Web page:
|• Main||• Contacts|
der Thiere_, p. 202.
 _Die Spiele der Thiere_, p. 244. This had been briefly pointed out by
earlier writers. Thus, Haeckel (_Gen. Morph._, ii, p. 244) remarked that
fighting for females is a special or modified kind of struggle for
existence, and that it acts on both sexes.
 It may be added that in the human species, as Bray remarks ("Le Beau
dans la Nature," _Revue Philosophique_, October, 1901, p. 403), "the hymen
would seem to tend to the same end, as if nature had wished to reinforce
by a natural obstacle the moral restraint of modesty, so that only the
vigorous male could insure his reproduction." There can be no doubt that
among many animals pairing is delayed so far as possible until maturity is
reached. "It is a strict rule amongst birds," remarks J.G. Millais (op.
cit., p. 46), "that they do not breed until both sexes have attained the
perfect adult plumage." Until that happens, it seems probable, the
conditions for sexual excitation are not fully established. We know
little, says Howard (_Zooelogist_, 1903, p. 407), of the age at which birds
begin to breed, but it is known that "there are yearly great numbers of
individuals who do not breed, and the evidence seems to show that such
individuals are immature."
 A. Marro, _La Puberte_, 1901, p. 464.
 Lloyd Morgan, _Animal Behavior_, 1900, pp. 264-5. It may be added
that, on the esthetic side, Hirn, in his study (_The Origins of Art_,
1900), reaches conclusions which likewise, in the main, concord with those
 It may be noted that the marriage ceremony itself is often of the
nature of a courtship, a symbolic courtship, embodying a method of
attaining tumescence. As Crawley, who has brought out this point, puts it,
"Marriage-rites of union are essentially identical with love charms," and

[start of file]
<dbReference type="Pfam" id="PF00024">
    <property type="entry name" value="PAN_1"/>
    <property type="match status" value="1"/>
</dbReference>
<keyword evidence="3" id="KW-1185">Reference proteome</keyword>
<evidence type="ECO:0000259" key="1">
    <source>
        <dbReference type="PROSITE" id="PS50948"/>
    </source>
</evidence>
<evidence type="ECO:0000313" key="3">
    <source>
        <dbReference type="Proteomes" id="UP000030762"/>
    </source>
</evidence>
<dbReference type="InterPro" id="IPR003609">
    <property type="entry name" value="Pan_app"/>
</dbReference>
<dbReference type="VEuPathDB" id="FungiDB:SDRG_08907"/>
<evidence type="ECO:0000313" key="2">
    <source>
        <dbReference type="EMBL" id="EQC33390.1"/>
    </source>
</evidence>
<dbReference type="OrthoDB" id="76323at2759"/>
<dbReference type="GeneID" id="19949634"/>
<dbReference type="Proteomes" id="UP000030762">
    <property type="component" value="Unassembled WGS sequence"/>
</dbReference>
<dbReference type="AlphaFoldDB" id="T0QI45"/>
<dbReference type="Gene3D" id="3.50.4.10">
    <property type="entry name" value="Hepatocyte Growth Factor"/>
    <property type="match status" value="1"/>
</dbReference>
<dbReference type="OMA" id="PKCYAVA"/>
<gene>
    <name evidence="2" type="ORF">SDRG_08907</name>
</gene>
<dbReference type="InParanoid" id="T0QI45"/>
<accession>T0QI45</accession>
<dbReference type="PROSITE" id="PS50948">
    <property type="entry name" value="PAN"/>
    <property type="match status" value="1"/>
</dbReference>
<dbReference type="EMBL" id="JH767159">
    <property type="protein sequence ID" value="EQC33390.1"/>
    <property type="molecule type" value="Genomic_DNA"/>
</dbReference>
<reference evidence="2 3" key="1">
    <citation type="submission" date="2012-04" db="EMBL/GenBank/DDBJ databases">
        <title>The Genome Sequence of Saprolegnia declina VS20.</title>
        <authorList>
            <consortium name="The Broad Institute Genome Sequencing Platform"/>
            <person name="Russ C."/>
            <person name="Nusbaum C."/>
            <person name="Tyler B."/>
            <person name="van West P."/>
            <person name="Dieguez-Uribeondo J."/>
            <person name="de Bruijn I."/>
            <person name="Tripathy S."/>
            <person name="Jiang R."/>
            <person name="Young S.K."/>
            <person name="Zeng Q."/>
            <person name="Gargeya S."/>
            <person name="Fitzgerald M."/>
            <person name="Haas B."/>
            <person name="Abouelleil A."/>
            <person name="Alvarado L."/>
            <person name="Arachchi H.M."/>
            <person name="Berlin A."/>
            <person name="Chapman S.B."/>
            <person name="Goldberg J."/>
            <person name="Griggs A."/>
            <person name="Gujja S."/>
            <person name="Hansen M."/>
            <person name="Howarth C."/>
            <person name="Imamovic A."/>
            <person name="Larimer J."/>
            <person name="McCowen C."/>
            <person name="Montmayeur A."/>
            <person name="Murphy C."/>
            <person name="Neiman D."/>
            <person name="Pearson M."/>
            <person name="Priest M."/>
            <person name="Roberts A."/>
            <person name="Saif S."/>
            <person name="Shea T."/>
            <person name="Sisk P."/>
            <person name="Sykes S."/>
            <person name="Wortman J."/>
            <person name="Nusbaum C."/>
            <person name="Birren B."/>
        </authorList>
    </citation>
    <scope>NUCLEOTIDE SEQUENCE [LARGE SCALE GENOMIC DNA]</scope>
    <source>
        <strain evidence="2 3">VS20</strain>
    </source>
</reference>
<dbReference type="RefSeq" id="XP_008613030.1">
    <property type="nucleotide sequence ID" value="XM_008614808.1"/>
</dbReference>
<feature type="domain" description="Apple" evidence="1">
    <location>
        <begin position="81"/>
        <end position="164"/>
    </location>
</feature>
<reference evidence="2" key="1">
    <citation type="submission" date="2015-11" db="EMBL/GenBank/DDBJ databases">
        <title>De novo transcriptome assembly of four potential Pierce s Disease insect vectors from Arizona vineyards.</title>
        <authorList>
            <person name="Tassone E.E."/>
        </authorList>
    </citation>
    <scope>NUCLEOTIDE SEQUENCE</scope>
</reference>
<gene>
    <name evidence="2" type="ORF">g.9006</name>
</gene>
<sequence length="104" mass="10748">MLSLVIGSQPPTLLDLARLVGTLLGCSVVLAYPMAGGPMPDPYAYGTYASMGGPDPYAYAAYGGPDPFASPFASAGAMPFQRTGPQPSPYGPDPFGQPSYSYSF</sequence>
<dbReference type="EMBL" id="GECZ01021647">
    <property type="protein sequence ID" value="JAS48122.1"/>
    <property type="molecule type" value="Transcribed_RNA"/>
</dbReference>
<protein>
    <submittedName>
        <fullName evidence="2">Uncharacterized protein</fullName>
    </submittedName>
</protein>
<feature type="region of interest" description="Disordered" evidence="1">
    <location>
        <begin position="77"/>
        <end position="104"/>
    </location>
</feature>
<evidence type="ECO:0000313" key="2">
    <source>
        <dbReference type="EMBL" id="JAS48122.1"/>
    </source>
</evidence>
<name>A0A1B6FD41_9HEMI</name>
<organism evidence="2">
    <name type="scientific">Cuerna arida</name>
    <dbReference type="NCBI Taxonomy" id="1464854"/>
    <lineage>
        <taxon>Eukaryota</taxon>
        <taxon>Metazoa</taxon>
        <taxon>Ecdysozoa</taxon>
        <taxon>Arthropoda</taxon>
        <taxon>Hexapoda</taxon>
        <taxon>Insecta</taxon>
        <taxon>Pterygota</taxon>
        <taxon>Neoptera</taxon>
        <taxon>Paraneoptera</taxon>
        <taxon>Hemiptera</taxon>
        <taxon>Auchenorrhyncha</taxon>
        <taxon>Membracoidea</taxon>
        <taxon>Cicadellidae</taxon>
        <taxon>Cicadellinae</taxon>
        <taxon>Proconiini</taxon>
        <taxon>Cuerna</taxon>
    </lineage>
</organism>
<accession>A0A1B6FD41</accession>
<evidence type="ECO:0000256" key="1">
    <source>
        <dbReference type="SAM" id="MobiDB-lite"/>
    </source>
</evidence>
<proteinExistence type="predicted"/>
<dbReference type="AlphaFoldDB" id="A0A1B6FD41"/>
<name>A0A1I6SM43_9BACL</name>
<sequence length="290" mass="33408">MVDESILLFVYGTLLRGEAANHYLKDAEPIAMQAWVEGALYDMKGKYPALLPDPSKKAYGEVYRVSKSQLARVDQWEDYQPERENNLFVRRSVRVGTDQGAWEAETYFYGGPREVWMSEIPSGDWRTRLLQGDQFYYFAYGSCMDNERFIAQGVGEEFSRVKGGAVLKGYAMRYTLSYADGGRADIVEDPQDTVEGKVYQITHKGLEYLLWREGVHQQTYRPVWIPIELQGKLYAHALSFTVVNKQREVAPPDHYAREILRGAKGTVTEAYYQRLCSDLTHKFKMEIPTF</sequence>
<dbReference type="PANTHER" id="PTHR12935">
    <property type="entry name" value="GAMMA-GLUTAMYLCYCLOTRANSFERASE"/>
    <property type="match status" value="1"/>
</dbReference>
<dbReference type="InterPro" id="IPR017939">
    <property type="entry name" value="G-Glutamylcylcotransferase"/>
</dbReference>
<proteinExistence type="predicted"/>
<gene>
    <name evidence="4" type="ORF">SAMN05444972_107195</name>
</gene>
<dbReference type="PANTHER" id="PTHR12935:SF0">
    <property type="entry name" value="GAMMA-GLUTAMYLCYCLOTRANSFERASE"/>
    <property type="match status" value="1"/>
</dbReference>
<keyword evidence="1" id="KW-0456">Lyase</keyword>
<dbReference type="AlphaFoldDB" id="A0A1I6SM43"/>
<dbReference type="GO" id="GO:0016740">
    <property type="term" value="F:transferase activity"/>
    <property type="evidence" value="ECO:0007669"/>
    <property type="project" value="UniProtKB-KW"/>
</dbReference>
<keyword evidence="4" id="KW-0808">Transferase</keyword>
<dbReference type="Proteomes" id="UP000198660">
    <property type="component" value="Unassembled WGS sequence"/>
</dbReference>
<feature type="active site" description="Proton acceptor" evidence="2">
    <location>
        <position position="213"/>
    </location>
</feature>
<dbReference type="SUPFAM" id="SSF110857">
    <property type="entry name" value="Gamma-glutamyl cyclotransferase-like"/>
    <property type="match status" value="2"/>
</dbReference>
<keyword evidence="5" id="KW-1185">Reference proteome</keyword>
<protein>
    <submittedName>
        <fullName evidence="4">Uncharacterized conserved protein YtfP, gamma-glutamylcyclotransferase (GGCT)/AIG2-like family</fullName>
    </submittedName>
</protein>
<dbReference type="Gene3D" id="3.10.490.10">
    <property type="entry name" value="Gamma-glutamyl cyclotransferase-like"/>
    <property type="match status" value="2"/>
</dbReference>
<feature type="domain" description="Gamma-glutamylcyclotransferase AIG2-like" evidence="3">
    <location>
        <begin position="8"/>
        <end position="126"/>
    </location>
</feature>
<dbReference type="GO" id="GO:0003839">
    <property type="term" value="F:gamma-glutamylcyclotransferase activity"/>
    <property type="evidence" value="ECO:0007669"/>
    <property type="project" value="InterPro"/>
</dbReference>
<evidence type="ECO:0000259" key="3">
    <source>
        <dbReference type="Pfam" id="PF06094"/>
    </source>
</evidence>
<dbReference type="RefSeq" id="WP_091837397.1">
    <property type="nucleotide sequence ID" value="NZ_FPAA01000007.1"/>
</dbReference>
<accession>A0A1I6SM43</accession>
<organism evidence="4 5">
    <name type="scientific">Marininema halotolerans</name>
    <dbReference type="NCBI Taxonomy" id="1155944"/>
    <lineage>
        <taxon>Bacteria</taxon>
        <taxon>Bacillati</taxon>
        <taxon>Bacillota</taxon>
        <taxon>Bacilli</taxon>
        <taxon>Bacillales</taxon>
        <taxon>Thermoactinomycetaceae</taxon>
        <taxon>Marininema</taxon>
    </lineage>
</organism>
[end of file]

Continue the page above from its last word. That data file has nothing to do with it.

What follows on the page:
he refers in illustration to the custom of the Australian Arunta, among
whom the man or woman by making music on the bull-roarer compels a person
of the opposite sex to court him or her, the marriage being thus
completed. (E. Crawley, _The Mystic Rose_, p. 318.)
 The more carefully animals are observed, the more often this is found
to be the case, even with respect to species which possess no obvious and
elaborate process for obtaining tumescence. See, for instance, the
detailed and very instructive account--too long to quote here--given by E.
Selous of the preliminaries to intercourse practised by a pair of great
crested grebes, while nest-building. Intercourse only took place with much
difficulty, after many fruitless invitations, more usually given by the
female. ("Observational Diary of the Habits of the Great Crested Grebe,"
_Zoeologist_, September, 1901.) It is exactly the same with savages. The
observation of Foley (_Bulletin de la Societe d'Anthropologie de Paris_,
November 6, 1879) that in savages "sexual erethism is very difficult" is
of great significance and certainly in accordance with the facts. This
difficulty of erethism is the real cause of many savage practices which to
the civilized person often seem perverse; the women of the Caroline
Islands, for instance, as described by Finsch, require the tongue or even
the teeth to be applied to the clitoris, or a great ant to be applied to
bite the parts, in order to stimulate orgasm. Westermarck, after quoting a
remark of Mariner's concerning the women of Tonga,--"it must not be
supposed that these women are always easily won; the greatest attentions
and the most fervent solicitations are sometimes requisite, even though
there be no other lover in the way,"--adds that these words "hold true for
a great many, not to say all, savage and barbarous races now existing."
(_Human Marriage_, p. 163.) The old notions, however, as to the sexual
licentiousness of peoples living in natural conditions have scarcely yet
disappeared. See Appendix A; "The Sexual Instinct in Savages."
 In men a certain degree of tumescence is essential before coitus can
Page 3 from 6: Back 1 2  4 5 6 Forward